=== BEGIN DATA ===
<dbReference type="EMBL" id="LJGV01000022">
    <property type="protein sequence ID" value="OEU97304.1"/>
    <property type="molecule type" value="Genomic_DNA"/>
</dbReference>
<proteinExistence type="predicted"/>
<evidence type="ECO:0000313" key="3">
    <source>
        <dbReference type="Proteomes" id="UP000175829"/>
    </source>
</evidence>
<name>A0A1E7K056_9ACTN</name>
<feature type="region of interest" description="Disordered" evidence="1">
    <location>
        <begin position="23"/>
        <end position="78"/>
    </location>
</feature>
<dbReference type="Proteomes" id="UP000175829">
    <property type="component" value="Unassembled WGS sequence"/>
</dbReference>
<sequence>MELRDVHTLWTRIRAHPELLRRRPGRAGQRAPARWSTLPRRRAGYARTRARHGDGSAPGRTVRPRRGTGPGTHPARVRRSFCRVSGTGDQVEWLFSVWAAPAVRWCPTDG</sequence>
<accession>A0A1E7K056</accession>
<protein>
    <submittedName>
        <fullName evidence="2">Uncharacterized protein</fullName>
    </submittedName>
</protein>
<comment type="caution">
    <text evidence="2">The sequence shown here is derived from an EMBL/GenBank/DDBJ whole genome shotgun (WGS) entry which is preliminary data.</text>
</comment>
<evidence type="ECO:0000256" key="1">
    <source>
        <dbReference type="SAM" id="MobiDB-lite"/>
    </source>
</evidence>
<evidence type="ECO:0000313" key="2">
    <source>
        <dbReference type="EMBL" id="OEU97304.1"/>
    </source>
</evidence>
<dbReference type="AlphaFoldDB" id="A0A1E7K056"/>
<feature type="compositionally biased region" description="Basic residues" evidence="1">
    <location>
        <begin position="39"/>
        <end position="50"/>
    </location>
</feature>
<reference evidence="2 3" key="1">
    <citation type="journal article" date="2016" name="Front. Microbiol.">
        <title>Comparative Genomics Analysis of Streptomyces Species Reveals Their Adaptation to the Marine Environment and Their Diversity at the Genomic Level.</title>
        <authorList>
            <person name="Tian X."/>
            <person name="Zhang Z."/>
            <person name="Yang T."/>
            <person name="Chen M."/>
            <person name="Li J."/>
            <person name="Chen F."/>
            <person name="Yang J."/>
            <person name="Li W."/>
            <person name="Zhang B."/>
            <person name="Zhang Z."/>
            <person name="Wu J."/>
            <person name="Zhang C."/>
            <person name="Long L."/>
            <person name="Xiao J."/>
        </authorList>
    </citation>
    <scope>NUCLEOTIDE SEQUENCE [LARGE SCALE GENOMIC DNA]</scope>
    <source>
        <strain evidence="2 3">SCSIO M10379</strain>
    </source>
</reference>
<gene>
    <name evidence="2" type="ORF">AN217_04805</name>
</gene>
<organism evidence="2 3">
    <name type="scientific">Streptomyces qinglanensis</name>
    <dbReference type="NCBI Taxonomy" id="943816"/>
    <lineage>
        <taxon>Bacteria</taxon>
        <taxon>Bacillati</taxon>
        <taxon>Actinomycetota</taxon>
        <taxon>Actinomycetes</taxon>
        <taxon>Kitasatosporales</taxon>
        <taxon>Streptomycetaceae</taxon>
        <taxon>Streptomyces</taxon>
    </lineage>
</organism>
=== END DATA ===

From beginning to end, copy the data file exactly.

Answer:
<dbReference type="EMBL" id="LJGV01000022">
    <property type="protein sequence ID" value="OEU97304.1"/>
    <property type="molecule type" value="Genomic_DNA"/>
</dbReference>
<proteinExistence type="predicted"/>
<evidence type="ECO:0000313" key="3">
    <source>
        <dbReference type="Proteomes" id="UP000175829"/>
    </source>
</evidence>
<name>A0A1E7K056_9ACTN</name>
<feature type="region of interest" description="Disordered" evidence="1">
    <location>
        <begin position="23"/>
        <end position="78"/>
    </location>
</feature>
<dbReference type="Proteomes" id="UP000175829">
    <property type="component" value="Unassembled WGS sequence"/>
</dbReference>
<sequence>MELRDVHTLWTRIRAHPELLRRRPGRAGQRAPARWSTLPRRRAGYARTRARHGDGSAPGRTVRPRRGTGPGTHPARVRRSFCRVSGTGDQVEWLFSVWAAPAVRWCPTDG</sequence>
<accession>A0A1E7K056</accession>
<protein>
    <submittedName>
        <fullName evidence="2">Uncharacterized protein</fullName>
    </submittedName>
</protein>
<comment type="caution">
    <text evidence="2">The sequence shown here is derived from an EMBL/GenBank/DDBJ whole genome shotgun (WGS) entry which is preliminary data.</text>
</comment>
<evidence type="ECO:0000256" key="1">
    <source>
        <dbReference type="SAM" id="MobiDB-lite"/>
    </source>
</evidence>
<evidence type="ECO:0000313" key="2">
    <source>
        <dbReference type="EMBL" id="OEU97304.1"/>
    </source>
</evidence>
<dbReference type="AlphaFoldDB" id="A0A1E7K056"/>
<feature type="compositionally biased region" description="Basic residues" evidence="1">
    <location>
        <begin position="39"/>
        <end position="50"/>
    </location>
</feature>
<reference evidence="2 3" key="1">
    <citation type="journal article" date="2016" name="Front. Microbiol.">
        <title>Comparative Genomics Analysis of Streptomyces Species Reveals Their Adaptation to the Marine Environment and Their Diversity at the Genomic Level.</title>
        <authorList>
            <person name="Tian X."/>
            <person name="Zhang Z."/>
            <person name="Yang T."/>
            <person name="Chen M."/>
            <person name="Li J."/>
            <person name="Chen F."/>
            <person name="Yang J."/>
            <person name="Li W."/>
            <person name="Zhang B."/>
            <person name="Zhang Z."/>
            <person name="Wu J."/>
            <person name="Zhang C."/>
            <person name="Long L."/>
            <person name="Xiao J."/>
        </authorList>
    </citation>
    <scope>NUCLEOTIDE SEQUENCE [LARGE SCALE GENOMIC DNA]</scope>
    <source>
        <strain evidence="2 3">SCSIO M10379</strain>
    </source>
</reference>
<gene>
    <name evidence="2" type="ORF">AN217_04805</name>
</gene>
<organism evidence="2 3">
    <name type="scientific">Streptomyces qinglanensis</name>
    <dbReference type="NCBI Taxonomy" id="943816"/>
    <lineage>
        <taxon>Bacteria</taxon>
        <taxon>Bacillati</taxon>
        <taxon>Actinomycetota</taxon>
        <taxon>Actinomycetes</taxon>
        <taxon>Kitasatosporales</taxon>
        <taxon>Streptomycetaceae</taxon>
        <taxon>Streptomyces</taxon>
    </lineage>
</organism>